I have just read for the fourth time, Sara Robinson's important 2012 essay entitled, "Conservative Southern Values Revived: How a Brutal Strain of American Aristocrats Have Come to Rule America"

It's not long, and one of those reads which I think every 10th grader should be forced to consume, and then be quizzed on again and again until the foundational concepts are ingrained and at least partially understood.  Until such understandings are embedded in each generation's mindshare, each will too easily fall victim to the same forces of plantation economy, aristocracy, and other rank manifestations of predatory capitalism that have soiled the one before.  Free markets have done much for civilization. But only by making them a little less free are we going to be able to constrain their raging excesses and the humanistic failures that have resulted from them.

Below are the last few paragraphs of Sara's post. They make for a tidy list of some of the greater threats posed by this centuries old culture war of inbred and nouveau-greed lording over historically disadvantaged populations of compliant serfs. It's a war threatening not just America, but the entire planetary ecosystem of our delicate species.


It's not an overstatement to say that we're now living in Plantation America. As Lind points out: to the horror of his Yankee father, George W. Bush proceeded to run the country exactly like Woodard's description of a Barbadian slavelord. And Barack Obama has done almost nothing to roll this victory back.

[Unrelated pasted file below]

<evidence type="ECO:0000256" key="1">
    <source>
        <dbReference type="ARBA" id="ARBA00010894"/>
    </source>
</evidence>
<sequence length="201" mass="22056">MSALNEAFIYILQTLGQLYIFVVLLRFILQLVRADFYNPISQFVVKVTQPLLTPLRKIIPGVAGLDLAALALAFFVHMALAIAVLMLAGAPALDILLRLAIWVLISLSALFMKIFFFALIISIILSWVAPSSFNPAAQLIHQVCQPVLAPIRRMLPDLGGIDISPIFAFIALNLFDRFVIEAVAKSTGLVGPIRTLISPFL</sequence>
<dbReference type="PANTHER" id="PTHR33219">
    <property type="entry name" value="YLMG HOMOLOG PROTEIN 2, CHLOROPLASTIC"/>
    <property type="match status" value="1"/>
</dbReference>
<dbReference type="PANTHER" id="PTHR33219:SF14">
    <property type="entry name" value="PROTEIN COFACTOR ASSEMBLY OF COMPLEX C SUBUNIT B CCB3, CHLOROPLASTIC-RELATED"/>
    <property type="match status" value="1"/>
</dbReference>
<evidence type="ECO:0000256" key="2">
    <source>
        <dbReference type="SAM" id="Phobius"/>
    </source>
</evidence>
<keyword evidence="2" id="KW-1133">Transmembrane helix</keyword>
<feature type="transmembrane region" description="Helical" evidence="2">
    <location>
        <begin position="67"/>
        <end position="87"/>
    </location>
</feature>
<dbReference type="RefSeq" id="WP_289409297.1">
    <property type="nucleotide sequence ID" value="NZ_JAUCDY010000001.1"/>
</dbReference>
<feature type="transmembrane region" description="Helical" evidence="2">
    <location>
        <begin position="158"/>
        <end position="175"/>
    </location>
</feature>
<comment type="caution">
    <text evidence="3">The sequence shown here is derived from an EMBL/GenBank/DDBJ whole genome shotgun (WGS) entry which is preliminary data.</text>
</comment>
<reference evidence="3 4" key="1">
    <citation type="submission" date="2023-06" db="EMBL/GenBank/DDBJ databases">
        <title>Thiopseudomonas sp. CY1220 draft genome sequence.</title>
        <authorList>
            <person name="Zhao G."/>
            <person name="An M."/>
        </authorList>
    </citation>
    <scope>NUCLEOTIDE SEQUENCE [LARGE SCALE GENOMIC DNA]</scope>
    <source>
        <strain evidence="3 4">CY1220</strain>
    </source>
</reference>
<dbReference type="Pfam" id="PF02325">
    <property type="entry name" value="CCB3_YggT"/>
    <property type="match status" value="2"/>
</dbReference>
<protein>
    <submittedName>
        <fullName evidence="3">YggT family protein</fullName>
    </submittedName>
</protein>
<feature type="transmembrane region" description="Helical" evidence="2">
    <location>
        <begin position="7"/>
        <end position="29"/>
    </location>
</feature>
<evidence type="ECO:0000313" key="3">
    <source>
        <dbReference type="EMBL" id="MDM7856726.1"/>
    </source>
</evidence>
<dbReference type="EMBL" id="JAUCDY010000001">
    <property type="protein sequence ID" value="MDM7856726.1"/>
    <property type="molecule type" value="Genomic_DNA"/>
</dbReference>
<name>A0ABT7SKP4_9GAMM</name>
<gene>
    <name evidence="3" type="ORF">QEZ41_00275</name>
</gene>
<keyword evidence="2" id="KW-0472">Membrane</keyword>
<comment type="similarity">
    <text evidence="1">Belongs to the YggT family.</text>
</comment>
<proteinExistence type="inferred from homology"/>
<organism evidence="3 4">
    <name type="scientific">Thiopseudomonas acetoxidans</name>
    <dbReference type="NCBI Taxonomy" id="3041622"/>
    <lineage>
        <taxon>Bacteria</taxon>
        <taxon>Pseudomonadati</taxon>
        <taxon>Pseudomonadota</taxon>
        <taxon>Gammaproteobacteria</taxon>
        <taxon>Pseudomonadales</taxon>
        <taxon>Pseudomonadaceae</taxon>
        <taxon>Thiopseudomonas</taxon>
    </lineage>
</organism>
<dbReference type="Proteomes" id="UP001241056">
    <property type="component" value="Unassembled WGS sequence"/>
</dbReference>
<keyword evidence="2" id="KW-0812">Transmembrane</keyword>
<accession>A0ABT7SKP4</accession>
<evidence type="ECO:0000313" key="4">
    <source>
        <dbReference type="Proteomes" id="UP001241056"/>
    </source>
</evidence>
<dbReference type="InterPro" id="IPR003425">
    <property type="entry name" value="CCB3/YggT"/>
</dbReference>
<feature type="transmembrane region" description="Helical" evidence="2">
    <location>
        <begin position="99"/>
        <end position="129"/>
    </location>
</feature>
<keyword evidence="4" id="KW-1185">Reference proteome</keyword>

We're now living in an America where rampant inequality is accepted, and even celebrated.

Torture and extrajudicial killing have been reinstated, with no due process required.

The wealthy and powerful are free to abuse employees, break laws, destroy the commons, and crash the economy — without ever being held to account.

The rich flaunt their ostentatious wealth without even the pretense of humility, modesty, generosity, or gratitude.

The military — always a Southern-dominated institution — sucks down 60% of our federal discretionary spending, and is undergoing a rapid evangelical takeover as well.

Our police are being given paramilitary training and powers that are completely out of line with their duty to serve and protect, but much more in keeping with a mission to subdue and suppress. Even liberal cities like Seattle are now home to the kind of local justice that used to be the hallmark of small-town Alabama sheriffs.

Segregation is increasing everywhere. The rights of women and people of color are under assault. Violence against leaders who agitate for progressive change is up. Racist organizations are undergoing a renaissance nationwide.

We are withdrawing government investments in public education, libraries, infrastructure, health care, and technological innovation — in many areas, to the point where we are falling behind the standards that prevail in every other developed country.

Elites who dare to argue for increased investment in the common good, and believe that we should lay the groundwork for a better future, are regarded as not just silly and soft-headed, but also inviting underclass revolt. The Yankees thought that government's job was to better the lot of the lower classes. The Southern aristocrats know that its real purpose is to deprive them of all possible means of rising up against their betters.